The one that got away

I found this lovely souvenir in a market stall in Bakau, Gambia. It stood out among the animal woodcarvings and batik fabrics. The seated wooden figure is covered with sead beads, conch shells and amulet bags.

When I asked the price, that stood out, too. It was my last day in the country and I only had a few delasi left, so I walked away empty handed. Later, I found a similar figure at a market in Dakar, Senegal.

Does anyone out there have any information about this bead covered wooden statue? Any information would be appreciated. I did a Google search and all I came up with was an ebay auction for two figures listed at $1,000! And the closest thing I’ve found would be beaded wooden Namchi dolls from Cameroon, but they aren’t quite the same thing.

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Filed under Africa, Art, Bakau, Home Furnishings, Souvenir, Statue, The Gambia, Wood Carving

Tortuga Rum Cakes named “Best Cruise Souvenir”

rum cakes from the Cayman Islands

Tortuga Rum Cakes

Foro the sixth straight year, Tortuga Rum Cakes have been named “Best Cruise Souvenir” by the Ft. Lauderdale-based Porthole Cruise Magazine.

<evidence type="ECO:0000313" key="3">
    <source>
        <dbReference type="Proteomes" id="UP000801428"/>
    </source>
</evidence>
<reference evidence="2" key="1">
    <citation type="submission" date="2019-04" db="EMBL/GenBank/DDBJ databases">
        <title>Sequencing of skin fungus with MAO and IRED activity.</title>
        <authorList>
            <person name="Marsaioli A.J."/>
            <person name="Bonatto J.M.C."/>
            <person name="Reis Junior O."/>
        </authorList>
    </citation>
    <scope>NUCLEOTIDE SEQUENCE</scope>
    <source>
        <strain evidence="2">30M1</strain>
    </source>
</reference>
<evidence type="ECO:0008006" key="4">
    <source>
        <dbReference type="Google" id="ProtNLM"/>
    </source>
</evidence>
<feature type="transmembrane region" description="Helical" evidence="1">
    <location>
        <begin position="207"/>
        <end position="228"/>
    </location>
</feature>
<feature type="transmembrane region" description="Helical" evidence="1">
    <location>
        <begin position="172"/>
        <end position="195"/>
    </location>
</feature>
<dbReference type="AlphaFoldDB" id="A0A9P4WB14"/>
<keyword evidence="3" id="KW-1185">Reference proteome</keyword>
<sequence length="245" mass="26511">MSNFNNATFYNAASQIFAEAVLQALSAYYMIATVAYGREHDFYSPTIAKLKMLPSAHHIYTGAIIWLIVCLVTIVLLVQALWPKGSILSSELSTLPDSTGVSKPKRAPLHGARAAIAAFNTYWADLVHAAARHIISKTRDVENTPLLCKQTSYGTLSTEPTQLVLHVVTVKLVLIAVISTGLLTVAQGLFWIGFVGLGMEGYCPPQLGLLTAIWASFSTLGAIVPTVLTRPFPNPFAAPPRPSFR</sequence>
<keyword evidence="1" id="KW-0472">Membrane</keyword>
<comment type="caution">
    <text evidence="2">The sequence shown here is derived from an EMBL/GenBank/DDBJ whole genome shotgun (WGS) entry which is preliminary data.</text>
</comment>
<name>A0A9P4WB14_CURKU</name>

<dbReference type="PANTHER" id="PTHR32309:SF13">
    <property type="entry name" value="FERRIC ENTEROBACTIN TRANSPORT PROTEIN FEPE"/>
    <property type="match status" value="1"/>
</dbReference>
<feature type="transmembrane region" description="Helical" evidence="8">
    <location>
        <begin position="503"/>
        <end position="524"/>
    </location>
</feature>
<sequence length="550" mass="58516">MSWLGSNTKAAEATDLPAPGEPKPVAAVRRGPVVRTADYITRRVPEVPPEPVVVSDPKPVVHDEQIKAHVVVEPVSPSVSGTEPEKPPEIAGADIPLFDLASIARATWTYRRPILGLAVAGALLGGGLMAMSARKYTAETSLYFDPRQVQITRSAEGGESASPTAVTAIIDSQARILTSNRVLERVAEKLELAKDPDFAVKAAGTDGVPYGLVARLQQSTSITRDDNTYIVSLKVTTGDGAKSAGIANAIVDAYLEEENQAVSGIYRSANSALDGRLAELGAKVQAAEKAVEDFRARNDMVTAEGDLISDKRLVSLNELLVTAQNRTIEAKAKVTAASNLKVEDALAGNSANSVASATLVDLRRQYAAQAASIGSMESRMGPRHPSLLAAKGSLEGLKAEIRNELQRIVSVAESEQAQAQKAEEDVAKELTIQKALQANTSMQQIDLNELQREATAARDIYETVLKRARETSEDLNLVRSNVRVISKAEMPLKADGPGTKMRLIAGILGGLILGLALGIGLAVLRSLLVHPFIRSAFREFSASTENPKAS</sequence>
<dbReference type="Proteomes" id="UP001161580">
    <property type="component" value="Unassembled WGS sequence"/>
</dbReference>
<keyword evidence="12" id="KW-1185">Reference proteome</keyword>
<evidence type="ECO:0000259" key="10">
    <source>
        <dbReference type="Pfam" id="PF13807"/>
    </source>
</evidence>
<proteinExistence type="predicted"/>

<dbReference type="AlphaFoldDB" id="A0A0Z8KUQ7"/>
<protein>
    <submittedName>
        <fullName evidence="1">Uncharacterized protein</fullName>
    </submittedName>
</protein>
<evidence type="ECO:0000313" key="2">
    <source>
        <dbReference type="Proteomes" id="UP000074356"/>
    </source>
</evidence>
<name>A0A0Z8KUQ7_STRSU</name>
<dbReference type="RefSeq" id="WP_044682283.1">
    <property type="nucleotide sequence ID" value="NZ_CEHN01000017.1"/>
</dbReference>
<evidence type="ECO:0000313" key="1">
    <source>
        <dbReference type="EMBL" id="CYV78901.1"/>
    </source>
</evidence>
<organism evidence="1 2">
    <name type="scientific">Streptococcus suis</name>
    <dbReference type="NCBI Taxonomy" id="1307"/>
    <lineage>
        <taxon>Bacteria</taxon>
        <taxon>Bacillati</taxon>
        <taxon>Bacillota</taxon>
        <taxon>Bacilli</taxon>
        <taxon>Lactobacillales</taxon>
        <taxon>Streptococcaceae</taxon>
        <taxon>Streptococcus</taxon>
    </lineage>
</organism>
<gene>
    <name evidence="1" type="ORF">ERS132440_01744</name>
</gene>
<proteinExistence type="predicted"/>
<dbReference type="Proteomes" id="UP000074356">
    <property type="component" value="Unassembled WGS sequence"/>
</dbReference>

Editor-in-Chief Bill Panoff says that the consistent quality and great taste of these rum cakes made it easy to honor the company yet again. “I can’t remember a time when I returned from a cruise without [a rum cake] — or several,” he says.

Made from a well-guarded secret family recipe — Tortuga Rum Cakes have been baked fresh daily in the Cayman Islands for four generations. The history of the rum cake dates back to maritime days when the men would come home from their journeys with barrels of rum. The women of the islands discovered that the rum could be used to make these delicious, moist cakes. The Tortuga Rum Cake Company, which also produces its own rums, uses a special blend to give the baked treats their unique flavor.